During the height of the recession, I moved to Switzerland. I had already lived in France, Japan, India and Israel, and traveled much of the rest of the world.
While my neighbors were putting their Christmas trees to the curb, in what seems like a ritual of replacement, I was preparing to plant for Tu BiShvat.
Tu BiShvat is a reminder that we spend our lives planting seeds. Time and effort are needed for our efforts to bear fruit. Wait patiently. One day, like the seed, we will be blessed.
By Joshua Weinberg
“And when you come into the Land, and have planted all manner of food bearing trees… (Lev. 19:23) The Holy one Blessed be he said to the people Israel: Even though you have found [the land] full of plenty, you shall not say: We shall sit and not plant, rather proceed with caution in your planting… For as you have entered and found the fruits of others’ labor, you so shall plant for your children. (Midrash Tanhuma)
If you’re like me, then you may remember that pivotal moment of Jewish education when you received your very own Jewish National Fund (JNF) certificate for a tree planted in Israel. Whether it was for a birth, birthday, bar/bat mitzvah, or in memory of a loved one, a tree was planted in Israel to mark the occasion. The message was clear: with every passing milestone we want to connect Jews to the Land of Israel and to the Zionist enterprise. All of us who were the fortunate recipients of such trees knew in the recesses of our mind that somewhere in that strip of land, in some forest, was our tree, our little piece of Israel. As the certificates read, the JNF wished us the following: “We wish you the fortune of seeing it grow with much pleasure and ease.”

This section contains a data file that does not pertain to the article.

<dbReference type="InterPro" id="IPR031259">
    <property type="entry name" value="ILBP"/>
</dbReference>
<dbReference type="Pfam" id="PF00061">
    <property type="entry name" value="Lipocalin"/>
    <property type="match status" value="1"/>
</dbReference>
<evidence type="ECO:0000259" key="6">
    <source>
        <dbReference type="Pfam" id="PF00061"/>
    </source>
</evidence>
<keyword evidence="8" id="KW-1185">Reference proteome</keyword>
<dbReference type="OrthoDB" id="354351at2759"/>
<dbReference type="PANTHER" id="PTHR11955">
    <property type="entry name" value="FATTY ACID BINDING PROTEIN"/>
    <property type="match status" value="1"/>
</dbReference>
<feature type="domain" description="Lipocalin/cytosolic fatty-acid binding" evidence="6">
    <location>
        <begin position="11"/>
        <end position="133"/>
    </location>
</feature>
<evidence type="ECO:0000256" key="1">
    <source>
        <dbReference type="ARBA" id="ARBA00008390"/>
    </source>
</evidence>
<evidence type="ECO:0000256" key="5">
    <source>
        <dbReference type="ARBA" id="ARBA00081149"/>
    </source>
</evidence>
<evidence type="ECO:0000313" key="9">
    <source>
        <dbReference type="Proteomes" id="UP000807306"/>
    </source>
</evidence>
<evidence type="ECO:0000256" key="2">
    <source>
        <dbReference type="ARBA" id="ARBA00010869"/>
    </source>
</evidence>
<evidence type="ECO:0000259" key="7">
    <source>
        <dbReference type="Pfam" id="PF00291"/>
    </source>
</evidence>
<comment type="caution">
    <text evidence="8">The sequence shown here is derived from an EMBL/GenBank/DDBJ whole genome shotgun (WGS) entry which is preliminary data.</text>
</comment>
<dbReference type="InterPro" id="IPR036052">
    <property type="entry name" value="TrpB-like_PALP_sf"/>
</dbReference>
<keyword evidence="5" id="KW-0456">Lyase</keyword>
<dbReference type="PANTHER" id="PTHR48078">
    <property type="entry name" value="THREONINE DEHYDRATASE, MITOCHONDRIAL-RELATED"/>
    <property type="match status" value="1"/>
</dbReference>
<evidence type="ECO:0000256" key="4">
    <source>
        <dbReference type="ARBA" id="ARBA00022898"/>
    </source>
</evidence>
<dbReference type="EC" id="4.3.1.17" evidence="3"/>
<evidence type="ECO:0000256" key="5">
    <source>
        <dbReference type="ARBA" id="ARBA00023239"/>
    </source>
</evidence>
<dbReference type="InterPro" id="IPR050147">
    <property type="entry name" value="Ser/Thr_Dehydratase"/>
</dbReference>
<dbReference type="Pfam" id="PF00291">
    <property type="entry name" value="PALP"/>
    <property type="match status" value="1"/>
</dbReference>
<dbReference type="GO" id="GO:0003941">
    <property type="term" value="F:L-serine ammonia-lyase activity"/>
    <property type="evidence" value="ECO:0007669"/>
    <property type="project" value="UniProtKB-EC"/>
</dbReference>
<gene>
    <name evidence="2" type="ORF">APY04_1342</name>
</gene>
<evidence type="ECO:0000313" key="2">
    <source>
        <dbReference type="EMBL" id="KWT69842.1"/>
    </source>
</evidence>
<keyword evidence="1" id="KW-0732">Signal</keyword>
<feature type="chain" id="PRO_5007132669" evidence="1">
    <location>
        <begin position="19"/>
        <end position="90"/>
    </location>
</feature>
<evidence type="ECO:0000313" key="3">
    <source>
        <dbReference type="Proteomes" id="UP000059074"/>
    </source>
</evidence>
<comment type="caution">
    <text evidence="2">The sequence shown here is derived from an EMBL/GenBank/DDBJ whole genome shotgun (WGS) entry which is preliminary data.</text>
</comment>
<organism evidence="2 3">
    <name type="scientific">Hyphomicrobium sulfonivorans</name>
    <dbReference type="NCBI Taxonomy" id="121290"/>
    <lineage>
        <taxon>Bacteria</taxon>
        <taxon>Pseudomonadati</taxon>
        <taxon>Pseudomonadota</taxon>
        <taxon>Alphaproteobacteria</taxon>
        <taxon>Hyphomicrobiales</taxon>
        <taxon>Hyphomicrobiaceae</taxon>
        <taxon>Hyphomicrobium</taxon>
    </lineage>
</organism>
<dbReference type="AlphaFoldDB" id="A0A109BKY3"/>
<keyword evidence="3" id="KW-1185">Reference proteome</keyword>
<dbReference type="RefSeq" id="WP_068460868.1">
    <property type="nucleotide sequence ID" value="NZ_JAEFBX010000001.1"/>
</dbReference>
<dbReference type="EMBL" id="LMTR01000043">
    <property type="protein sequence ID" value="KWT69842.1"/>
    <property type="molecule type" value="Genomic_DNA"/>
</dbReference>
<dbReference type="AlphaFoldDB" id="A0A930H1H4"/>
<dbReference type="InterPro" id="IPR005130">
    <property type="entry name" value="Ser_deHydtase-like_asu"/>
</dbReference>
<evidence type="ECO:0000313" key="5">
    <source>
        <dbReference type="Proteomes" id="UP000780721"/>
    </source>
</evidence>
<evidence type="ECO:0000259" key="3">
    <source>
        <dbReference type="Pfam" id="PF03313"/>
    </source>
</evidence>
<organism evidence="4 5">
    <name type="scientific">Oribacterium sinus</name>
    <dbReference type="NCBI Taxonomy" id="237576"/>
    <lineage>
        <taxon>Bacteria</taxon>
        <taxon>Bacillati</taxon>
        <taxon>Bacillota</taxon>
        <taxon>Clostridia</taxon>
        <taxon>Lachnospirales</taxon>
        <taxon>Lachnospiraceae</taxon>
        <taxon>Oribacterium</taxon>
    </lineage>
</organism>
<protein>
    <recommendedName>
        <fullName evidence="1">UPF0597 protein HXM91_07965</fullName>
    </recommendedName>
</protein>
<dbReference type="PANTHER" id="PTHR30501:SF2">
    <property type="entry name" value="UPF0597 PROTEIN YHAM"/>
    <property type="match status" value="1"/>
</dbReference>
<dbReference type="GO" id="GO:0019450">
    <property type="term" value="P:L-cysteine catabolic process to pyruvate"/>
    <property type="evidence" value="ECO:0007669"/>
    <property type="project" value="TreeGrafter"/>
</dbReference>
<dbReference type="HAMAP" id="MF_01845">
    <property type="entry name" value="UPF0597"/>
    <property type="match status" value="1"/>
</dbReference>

Tu BiShvat (Hebrew for the 15th day of the Hebrew month of Shvat) is the new year of the trees.
Last year, my pre-school-aged daughter was acutely aware that her friends and their families would be celebrating Christmas and that she wasn’t going to be a part of it.
I’ve come to the conclusion we need to change the date of Simchat Torah. Our Jewish festivals must be re-envisioned as inspirational community gatherings of joyful spiritual Jewish celebration. Every single festival needs to be a time of great community involvement and meaning.
It is life we want, no more and no less than that, our own life feeding on our own vital sources, in the fields and under the skies of our homeland, a life based on our own physical and mental labors; we want vital energy and spiritual richness from this living source.
The basic Rosh HaShanah Amidah is an elaboration of that for the Festivals. Both have seven benedictions, as on Shabbat—the first three and last three of the daily Amidah, with the Kedushat hayom (“Sanctity of the Day”) benediction in the middle.1 On both Rosh HaShanah and Yom Kippur, the Kedushat hayom benediction builds on the text for the Festivals: